non-legumes, and the value to be derived from using combinations of
      green manures and cover crops rather than individual species.
      Experience leads us to believe that, with the possible exception of
      very intensive farming systems such as irrigated vegetable and rice,
      green manure and cover crops systems can probably be introduced into
      many, if not most of the world's, small-scale farming systems.

      Roland Bunch, COSECHA, Apartado 3586, Tegucigalpa, Honduras

      http://www.ambergriscaye.com/BzLibrary/trust473.html
    • Justin .
      Larry, I was taking a look at the website. I checked the Links pages, and was rather surprised. I was expecting to find many links - so many have been posted
      Message 2 of 3 , Nov 6, 2002
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        Larry, I was taking a look at the website. I checked the Links pages, and
        was rather surprised. I was expecting to find many links - so many have been
        posted on this group, so many wonderful links to wonderful things. But on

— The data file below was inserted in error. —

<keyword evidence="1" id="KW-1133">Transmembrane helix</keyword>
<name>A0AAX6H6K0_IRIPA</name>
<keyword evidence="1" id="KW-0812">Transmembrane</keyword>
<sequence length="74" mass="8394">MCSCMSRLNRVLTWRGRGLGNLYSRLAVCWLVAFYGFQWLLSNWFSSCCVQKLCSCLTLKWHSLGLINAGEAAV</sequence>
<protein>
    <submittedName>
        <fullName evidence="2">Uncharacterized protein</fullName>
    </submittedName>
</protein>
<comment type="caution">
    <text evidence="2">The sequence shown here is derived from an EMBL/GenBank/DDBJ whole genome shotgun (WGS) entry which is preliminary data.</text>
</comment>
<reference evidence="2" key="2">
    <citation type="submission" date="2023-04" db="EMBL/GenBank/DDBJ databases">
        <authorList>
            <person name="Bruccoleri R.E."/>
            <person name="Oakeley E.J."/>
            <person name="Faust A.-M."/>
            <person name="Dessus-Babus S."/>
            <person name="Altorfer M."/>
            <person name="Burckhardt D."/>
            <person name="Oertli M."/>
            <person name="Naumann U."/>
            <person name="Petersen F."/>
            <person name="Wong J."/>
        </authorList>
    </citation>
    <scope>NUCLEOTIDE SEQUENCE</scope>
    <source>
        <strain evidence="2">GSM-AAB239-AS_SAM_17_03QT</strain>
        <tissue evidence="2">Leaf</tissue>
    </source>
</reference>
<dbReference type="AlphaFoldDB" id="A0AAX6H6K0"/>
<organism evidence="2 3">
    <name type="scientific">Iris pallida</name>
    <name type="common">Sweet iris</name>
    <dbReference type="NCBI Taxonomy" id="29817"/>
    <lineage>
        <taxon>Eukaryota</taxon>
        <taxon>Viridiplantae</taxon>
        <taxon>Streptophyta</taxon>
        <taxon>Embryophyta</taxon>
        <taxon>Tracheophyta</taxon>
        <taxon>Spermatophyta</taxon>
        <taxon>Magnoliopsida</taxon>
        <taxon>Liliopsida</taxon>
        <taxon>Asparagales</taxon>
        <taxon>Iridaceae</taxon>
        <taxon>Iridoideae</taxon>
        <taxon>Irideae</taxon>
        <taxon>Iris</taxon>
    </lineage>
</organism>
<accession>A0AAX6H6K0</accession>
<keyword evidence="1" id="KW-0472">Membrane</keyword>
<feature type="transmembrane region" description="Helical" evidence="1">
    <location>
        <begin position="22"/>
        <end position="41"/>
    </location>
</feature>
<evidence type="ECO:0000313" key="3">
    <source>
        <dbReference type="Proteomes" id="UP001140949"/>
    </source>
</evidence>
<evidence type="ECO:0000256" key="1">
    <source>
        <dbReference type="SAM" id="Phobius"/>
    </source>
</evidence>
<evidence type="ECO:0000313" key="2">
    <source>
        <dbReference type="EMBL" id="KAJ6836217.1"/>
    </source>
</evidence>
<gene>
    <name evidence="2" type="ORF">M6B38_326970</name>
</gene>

the website I found only a shor list of things, only directly relating to
        Fukuoka. The were links for seedballs, links for seeds, and links for
        Fukuoka's books. That is all great, but don't you think that it could be a
        little broader? Personally, when I find a really good website, I am glad.
        Let's say I find a site which is really on my wavelength. Then I will
        apreciate links that are directly connected, but also links which that
        person (/persons) is also interested in. The chances are that I will also be
        interested in at least some of them. Like on Amazon, you find a book, and
        you click on "those who bought this also bought..." or those who bought this
        recommend.." I know some people feel that Fukuoka should not be mixed wth